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Security breach could mean more phishing, spam

Dozens of major corporations sent notices to consumers Monday morning saying that their names and e-mail addresses might have been obtained by hackers who attacked an e-mail marketing firm’s database last week.

According to a press release on Epsilon’s website, a security breach was detected on Wednesday as “a subset of Epsilon clients’ customer data were exposed by an unauthorized entry into Epsilon’s e-mail system.”

Epsilon clients who have reported being affected include Cincinnati-based Kroger Co., Target, JPMorgan Chase, U.S. Bancorp, Citigroup, Best Buy Co., Walgreens and TiVo.

When contacted by telephone, Epsilon press contact Jessica Simon said the company is working with authorities on an investigation into the breach and couldn’t comment further.

Despite the broad expanse of the breach, some students weren’t concerned about their information.

“What is someone going to do with my e-mail? It’s not important. I only check it once a week,” said Seth Martin, a third-year in business.

Others weren’t aware of the breach.

Unlike the data breach Ohio State experienced last fall, Epsilon is reporting that the hackers were only able to obtain names and e-mail addresses, which means the biggest concern for affected customers is phishing — when hackers imitate a trusted company and attempt to get sensitive personal information through e-mail.

“Since the hacker will have both your e-mail address and will know your real name and the companies that you have done business with … you could be lured into giving them personal information because you have given (the companies) online information before, and you figure it is just a legitimate e-mail contact,” said Paul Stephens, director of policy and advocacy with Privacy Rights Clearinghouse.

Stephens said it is uncommon for hackers to only get names and e-mail addresses. Last December, OSU revealed a data breach that occurred in October in which hackers accessed names, social security numbers, dates of birth and addresses of about 760,000 current and former faculty, students, applicants and other university-affiliated people.

The College Board, a company that runs the SAT and AP tests as well as other college application resources, was among the companies affected by the breach of Epsilon’s e-mail system.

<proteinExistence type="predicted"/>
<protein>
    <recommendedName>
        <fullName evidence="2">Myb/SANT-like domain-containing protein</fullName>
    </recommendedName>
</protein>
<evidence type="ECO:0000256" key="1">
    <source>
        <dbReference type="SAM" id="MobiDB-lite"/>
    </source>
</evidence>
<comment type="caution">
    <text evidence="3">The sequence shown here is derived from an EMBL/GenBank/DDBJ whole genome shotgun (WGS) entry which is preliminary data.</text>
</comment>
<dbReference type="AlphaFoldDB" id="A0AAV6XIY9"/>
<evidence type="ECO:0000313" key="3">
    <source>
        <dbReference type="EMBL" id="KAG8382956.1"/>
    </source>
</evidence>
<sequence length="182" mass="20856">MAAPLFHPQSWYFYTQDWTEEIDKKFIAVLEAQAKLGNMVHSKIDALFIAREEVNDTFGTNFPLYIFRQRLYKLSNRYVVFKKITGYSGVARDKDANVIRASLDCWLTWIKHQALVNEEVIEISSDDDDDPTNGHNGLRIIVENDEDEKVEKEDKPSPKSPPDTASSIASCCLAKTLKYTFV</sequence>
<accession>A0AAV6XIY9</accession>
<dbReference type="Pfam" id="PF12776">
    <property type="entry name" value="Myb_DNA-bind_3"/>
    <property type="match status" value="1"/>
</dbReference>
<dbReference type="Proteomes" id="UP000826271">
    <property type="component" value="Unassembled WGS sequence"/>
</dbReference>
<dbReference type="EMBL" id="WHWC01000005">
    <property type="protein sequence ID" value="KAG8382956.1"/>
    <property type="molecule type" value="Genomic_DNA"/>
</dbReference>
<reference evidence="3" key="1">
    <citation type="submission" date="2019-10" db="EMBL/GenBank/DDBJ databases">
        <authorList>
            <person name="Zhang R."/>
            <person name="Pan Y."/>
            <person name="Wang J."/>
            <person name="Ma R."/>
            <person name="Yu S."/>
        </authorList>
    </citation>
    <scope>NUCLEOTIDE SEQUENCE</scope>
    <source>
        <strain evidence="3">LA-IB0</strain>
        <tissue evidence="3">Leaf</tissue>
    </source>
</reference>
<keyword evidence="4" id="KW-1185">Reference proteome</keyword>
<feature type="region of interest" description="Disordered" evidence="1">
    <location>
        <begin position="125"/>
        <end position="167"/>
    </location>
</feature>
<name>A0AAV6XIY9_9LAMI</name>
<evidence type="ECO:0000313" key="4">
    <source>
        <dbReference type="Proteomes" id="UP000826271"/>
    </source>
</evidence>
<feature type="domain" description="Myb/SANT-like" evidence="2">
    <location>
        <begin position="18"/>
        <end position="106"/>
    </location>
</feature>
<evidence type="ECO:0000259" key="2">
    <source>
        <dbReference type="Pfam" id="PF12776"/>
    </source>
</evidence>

“Sensitive information such as Social Security numbers and credit card information were not stored in this system and were not at risk,” said Peter Kauffmann, vice president of communications for College Board in an e-mail to The Lantern. “We are conducting a thorough investigation into this matter and will continue to update those who may have been affected.”

The proper way to give any company personal information is by going directly to their website, calling a phone number you know to be accurate or by writing to the company. Don’t ever respond to open e-mails requesting personal information, Stephens said.

Jenna Backus, a third-year in strategic communications, said she already deals with phishing and spam so she isn’t worried about this breach.

“I block spam and weird usernames,” Backus said.

Amy McCormick, a spokesperson for the Kroger Co., said they have been contacting all of their customers and reminding people to use everyday online safety measures.

“We are reminding our customers to not open e-mails from people that they do not know,” McCormick said. “We also advise them that Kroger would never ask them for any personal information, such as credit card numbers or Social Security card numbers, and if they were to receive such a request and it did not come from Kroger, they should delete it.”

Kroger customers can call 1-800-576-4377 if they have concerns about the data breach or wish to report phishing or spam to their account.

Epsilon has yet to release a full list of its clients who were affected or a number of e-mail accounts that were obtained, but some sources are reporting that the breach is shaping up to be the largest in history.

“Epsilon is a very large company; they have over 2,500 clients and at this point we’re not clear how many of those clients have actually been impacted,” Stephens said. “I would imagine that the list will grow as the day goes on.”

By Monday evening, DataBreaches.net had published a list of 37 companies that the breach impacted.

Janelle Cooper contributed to this story.


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